Also: CGI has some security concerns, even though they can be worked around by a good server configuration.

Performance is a big problem

The performance issue is a dealbreaker for many modern web applications.

  • Large webframeworks can take seconds to start up.
  • Large web applications (e.g. Redmine) can take half a minute to deliver first request (depending on server performance).

CGI-based deployment is often infeasible.

"Preforking" Gateway Interfaces

Modern gateway interfaces "prefork" the application process.

  • Application process is started before first request hits.
  • Process lives on after request is processed.

  • App process may serve more than one request.
  • For concurrent requests the server has to spawn multiple application processes.

"Preforking" Gateway Interfaces

"Preforking" Gateway Interfaces


  • WSGI (Python)
  • Rack (Ruby)
  • JSGI/Jack (JavaScript)
  • PSGI/Plack (Perl)
  • WAI (Haskell)

WSGI inspired Rack, which in turn inspired Jack and Plack

"Preforking" Gateway Interfaces

  • Application is dispatched via a callable, e.g. a function.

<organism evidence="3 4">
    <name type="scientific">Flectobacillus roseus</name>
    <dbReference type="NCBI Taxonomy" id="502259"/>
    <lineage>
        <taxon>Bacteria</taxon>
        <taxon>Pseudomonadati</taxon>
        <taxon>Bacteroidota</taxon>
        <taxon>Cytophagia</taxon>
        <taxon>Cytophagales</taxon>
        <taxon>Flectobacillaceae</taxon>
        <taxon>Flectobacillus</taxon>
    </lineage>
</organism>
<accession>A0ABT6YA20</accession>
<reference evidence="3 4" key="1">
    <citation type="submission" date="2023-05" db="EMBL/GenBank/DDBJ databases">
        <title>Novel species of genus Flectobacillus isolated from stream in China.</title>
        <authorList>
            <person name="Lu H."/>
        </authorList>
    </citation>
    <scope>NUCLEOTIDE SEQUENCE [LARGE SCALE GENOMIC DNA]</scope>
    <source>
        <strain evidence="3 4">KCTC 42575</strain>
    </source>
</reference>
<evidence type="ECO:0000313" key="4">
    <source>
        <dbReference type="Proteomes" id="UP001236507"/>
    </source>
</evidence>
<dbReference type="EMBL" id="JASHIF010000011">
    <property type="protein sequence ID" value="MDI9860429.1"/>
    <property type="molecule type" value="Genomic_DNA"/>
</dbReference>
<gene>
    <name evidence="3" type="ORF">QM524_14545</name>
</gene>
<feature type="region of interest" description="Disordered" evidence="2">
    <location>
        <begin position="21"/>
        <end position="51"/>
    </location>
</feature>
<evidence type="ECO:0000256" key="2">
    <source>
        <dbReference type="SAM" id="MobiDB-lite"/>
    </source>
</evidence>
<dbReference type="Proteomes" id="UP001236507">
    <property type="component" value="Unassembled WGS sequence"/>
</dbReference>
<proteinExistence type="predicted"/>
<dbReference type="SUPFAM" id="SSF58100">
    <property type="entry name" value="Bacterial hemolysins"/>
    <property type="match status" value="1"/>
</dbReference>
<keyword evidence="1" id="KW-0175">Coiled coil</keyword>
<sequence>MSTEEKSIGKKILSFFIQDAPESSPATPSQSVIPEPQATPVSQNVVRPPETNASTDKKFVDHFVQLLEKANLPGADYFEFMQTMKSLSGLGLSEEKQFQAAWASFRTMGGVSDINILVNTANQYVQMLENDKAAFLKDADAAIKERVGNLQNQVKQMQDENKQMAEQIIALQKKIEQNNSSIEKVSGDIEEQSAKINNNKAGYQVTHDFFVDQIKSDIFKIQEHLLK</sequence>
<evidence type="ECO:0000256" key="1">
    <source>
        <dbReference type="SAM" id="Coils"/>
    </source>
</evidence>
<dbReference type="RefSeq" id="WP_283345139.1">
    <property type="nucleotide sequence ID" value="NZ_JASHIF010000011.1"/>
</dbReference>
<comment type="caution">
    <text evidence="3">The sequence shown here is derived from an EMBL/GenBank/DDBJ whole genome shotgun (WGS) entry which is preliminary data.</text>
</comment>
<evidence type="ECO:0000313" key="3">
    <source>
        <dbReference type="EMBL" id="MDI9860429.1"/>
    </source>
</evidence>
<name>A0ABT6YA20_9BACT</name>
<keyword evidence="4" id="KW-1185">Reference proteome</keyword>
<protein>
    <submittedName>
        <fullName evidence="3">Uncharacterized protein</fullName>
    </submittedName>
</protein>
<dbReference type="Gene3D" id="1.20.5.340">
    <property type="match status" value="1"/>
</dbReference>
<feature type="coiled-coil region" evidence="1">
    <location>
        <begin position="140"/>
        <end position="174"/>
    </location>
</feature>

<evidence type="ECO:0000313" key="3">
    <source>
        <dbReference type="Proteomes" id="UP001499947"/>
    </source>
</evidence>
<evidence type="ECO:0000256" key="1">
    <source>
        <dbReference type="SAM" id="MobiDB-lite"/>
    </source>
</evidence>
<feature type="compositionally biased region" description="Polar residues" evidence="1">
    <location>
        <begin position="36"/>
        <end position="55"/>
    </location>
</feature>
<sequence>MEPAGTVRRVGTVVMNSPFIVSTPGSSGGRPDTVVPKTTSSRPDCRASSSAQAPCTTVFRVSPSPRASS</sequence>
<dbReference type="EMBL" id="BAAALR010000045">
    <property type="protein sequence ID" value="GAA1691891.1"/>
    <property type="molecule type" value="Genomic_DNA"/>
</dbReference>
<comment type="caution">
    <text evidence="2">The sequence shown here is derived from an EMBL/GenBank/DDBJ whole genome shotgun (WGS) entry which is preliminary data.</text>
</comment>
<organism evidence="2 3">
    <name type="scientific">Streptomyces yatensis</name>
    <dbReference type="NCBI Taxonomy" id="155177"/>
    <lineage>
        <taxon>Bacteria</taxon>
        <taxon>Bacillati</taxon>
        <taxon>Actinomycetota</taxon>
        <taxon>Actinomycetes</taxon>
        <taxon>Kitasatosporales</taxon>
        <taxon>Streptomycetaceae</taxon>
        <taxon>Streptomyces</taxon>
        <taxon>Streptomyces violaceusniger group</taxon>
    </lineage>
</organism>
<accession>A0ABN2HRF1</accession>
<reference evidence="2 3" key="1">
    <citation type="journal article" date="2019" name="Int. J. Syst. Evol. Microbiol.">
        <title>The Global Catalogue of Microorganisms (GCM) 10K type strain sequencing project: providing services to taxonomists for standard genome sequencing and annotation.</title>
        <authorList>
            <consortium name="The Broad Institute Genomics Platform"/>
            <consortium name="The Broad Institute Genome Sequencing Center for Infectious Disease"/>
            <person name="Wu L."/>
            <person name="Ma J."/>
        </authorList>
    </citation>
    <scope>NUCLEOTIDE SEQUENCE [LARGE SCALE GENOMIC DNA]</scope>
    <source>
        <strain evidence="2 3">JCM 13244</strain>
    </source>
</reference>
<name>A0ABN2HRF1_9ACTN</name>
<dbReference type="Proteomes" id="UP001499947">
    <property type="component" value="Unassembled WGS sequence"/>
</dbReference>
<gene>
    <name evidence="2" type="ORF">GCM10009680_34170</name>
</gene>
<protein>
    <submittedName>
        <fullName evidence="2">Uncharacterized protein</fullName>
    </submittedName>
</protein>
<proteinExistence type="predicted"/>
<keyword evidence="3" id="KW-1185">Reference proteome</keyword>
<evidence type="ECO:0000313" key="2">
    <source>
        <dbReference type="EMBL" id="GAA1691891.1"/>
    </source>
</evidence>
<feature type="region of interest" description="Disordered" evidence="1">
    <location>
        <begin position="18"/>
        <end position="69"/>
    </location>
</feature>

• Callable takes a dictionary (or list of key-value pairs) of enviroment variables as parameter.
  • Callable returns HTTP status code, HTTP headers and content as response.
  • CGI communicates via pipe-and-filter, preforking gateway interfaces communicate via functional interface.

"Preforking" Gateway Interfaces

example in pseudo-code

function application(environment) {
  status = "200 OK";  // set http status 
  headers = [ "content-type: text/plain" ];  // set headers
  content = [ "Hello world!\n", "How are you today?\n" ]; // prepare content
  return (status, headers, content); // return http response

WSGI - The Webserver Gateway Interface

WSGI was specified to propose a standard interface between web servers and Python web applications.

  • Distinguishes between two sides: server/gateway and application/framework.
  • The server invokes a callable object that is provided by the application.